7. Rutherford, R.C. & Springer, T.M. & Yavas, A., 2005. "Conflicts between principals and agents: evidence from residential brokerage," Journal of Financial Economics, Elsevier, vol. 76(3), pages 627-665, June.
    8. Roy T. Black & Hugh O. Nourse, 1995. "The Effect of Different Brokerage Modes on Closing Costs and House Prices," Journal of Real Estate Research, American Real Estate Society, vol. 10(1), pages 87-98.
    9. Diamond, Douglas W, 1989. "Reputation Acquisition in Debt Markets," Journal of Political Economy, University of Chicago Press, vol. 97(4), pages 828-62, August.
    10. Yinger, John, 1981. "A Search Model of Real Estate Broker Behavior," American Economic Review, American Economic Association, vol. 71(4), pages 591-605, September.
    11. Shapiro, Carl, 1983. "Premiums for High Quality Products as Returns to Reputations," The Quarterly Journal of Economics, MIT Press, vol. 98(4), pages 659-79, November.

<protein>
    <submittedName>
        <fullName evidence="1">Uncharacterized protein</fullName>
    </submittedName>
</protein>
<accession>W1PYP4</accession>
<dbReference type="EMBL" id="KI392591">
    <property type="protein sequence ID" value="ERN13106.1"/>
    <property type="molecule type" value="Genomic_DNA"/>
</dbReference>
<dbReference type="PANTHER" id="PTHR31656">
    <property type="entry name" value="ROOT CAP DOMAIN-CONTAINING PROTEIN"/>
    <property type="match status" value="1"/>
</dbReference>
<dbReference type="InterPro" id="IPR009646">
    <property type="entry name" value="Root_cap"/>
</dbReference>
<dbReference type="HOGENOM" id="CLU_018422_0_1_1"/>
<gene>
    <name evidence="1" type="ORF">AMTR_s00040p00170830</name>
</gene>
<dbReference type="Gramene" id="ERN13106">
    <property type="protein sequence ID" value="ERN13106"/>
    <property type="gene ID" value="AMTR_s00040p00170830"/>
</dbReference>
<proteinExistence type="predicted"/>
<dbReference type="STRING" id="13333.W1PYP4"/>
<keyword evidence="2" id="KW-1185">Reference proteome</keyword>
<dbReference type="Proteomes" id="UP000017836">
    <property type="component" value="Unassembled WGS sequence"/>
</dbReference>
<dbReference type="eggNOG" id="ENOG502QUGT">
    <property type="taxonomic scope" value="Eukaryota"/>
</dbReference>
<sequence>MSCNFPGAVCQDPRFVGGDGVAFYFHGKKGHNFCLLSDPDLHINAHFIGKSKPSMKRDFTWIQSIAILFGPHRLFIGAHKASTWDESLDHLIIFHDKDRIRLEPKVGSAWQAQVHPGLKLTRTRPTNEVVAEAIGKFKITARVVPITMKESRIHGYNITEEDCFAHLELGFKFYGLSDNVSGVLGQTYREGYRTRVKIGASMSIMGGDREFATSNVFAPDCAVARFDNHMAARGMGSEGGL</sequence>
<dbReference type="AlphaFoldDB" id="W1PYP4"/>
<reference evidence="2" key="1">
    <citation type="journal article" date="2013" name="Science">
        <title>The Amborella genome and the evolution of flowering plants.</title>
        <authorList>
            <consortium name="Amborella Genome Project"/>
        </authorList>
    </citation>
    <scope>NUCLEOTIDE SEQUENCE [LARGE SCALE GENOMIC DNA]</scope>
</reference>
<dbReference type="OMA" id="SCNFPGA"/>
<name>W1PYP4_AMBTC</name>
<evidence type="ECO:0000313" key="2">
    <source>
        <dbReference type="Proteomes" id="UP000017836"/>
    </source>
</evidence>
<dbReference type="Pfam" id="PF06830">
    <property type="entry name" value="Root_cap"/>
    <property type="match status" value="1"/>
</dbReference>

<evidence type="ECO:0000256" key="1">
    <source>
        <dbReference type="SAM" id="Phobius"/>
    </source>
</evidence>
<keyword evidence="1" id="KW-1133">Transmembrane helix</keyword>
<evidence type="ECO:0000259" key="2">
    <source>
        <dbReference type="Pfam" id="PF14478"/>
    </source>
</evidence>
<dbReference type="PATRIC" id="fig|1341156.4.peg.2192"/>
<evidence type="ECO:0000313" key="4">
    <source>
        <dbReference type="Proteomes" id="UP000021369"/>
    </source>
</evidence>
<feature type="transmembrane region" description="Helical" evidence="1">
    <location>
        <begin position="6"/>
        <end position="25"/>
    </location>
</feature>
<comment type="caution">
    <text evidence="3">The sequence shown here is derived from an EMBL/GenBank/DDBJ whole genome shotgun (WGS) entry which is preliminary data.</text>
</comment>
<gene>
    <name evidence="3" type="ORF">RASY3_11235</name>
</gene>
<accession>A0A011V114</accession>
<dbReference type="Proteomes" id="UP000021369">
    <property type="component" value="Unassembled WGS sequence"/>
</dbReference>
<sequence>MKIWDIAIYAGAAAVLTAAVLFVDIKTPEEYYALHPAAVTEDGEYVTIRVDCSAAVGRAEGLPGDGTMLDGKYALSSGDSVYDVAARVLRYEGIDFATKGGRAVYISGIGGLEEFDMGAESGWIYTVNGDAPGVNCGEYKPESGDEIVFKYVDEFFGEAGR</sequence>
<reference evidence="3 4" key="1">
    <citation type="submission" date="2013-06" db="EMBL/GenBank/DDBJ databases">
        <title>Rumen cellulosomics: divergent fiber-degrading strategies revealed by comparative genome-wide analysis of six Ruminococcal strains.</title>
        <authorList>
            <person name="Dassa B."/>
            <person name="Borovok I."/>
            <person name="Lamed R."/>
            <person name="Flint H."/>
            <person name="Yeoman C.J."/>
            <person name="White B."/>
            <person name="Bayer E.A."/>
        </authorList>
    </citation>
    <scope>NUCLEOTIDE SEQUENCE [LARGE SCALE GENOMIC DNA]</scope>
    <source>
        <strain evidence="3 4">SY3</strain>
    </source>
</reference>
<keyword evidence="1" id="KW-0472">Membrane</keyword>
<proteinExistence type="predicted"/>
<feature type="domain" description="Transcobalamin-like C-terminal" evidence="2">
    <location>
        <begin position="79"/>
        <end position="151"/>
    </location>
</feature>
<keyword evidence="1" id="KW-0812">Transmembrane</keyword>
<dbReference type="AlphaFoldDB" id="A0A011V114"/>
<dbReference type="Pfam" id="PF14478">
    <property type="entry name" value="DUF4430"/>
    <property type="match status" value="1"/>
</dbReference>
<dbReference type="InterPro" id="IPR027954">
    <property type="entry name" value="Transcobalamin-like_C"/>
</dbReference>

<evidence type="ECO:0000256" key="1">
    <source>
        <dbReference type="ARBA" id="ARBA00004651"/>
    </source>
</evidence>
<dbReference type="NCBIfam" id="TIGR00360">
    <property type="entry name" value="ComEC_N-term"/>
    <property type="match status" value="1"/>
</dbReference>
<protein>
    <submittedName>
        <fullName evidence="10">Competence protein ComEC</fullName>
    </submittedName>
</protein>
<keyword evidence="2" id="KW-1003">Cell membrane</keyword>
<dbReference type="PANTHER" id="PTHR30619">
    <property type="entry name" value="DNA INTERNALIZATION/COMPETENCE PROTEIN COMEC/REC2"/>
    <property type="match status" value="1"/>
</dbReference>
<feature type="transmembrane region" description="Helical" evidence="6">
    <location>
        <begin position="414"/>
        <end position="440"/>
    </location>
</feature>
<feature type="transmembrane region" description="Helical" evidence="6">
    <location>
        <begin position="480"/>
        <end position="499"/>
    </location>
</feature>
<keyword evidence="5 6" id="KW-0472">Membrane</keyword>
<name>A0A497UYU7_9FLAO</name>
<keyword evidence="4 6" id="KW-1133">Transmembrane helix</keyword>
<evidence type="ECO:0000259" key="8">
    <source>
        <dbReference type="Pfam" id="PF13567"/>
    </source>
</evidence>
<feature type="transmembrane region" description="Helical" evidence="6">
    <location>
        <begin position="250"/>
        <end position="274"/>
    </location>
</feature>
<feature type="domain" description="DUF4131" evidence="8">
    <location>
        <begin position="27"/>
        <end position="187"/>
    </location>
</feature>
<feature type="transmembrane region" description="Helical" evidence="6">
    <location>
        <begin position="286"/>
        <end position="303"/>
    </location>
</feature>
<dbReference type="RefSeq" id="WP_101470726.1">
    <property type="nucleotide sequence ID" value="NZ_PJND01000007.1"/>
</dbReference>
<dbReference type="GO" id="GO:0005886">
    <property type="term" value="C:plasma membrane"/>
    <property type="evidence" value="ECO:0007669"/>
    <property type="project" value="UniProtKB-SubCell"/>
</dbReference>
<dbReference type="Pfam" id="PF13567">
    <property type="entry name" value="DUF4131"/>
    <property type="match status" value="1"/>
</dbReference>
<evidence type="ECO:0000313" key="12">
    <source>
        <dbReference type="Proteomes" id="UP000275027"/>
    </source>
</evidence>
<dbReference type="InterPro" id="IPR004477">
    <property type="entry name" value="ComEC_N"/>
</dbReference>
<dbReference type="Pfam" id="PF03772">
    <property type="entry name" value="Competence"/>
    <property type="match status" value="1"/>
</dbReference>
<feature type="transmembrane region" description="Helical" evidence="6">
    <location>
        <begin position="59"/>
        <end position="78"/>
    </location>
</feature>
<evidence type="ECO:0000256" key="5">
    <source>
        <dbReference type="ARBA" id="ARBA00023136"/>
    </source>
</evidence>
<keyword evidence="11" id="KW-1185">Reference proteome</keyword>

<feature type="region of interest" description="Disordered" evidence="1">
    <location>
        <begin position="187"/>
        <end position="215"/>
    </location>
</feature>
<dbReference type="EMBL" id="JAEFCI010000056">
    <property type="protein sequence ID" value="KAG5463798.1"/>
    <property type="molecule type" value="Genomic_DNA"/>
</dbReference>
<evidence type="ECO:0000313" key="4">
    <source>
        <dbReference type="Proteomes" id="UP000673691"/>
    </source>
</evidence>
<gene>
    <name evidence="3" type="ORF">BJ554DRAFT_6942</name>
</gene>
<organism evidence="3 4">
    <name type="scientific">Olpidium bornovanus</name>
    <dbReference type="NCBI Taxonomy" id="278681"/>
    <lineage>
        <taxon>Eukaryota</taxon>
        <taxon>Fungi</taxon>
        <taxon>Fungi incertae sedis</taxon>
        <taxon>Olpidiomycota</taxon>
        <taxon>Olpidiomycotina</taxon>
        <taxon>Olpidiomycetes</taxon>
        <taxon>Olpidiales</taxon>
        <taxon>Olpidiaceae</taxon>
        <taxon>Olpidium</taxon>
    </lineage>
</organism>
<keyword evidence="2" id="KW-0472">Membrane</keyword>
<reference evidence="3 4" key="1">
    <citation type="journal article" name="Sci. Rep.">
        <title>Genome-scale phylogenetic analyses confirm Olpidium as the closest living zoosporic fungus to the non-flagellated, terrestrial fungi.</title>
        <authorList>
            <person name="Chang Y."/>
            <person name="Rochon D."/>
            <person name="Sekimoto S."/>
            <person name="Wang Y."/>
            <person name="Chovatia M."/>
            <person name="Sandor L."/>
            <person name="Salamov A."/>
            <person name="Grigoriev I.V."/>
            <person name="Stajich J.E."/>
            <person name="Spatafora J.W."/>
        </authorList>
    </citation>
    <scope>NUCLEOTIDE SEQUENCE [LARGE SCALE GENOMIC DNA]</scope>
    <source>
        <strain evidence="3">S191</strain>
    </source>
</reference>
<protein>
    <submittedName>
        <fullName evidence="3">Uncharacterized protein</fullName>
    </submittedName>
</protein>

12. Clapp, John M & Giaccotto, Carmelo, 1992. "Estimating Price Trends for Residential Property: A Comparison of Repeat Sales and Assessed Value Methods," The Journal of Real Estate Finance and Economics, Springer, vol. 5(4), pages 357-74, December.
    13. Vickie L. Bajtelsmit & Elaine Worzala, 1997. "Adversarial Brokerage in Residential Real Estate Transactions: The Impact of Separate Buyer Representation," Journal of Real Estate Research, American Real Estate Society, vol. 14(1), pages 65-76.
    14. Mayer Christopher J., 1995. "A Model of Negotiated Sales Applied to Real Estate Auctions," Journal of Urban Economics, Elsevier, vol. 38(1), pages 1-22, July.
    15. John R. Knight, 2002. "Listing Price, Time on Market, and Ultimate Selling Price: Causes and Effects of Listing Price Changes," Real Estate Economics, American Real Estate and Urban Economics Association, vol. 30(2), pages 213-237.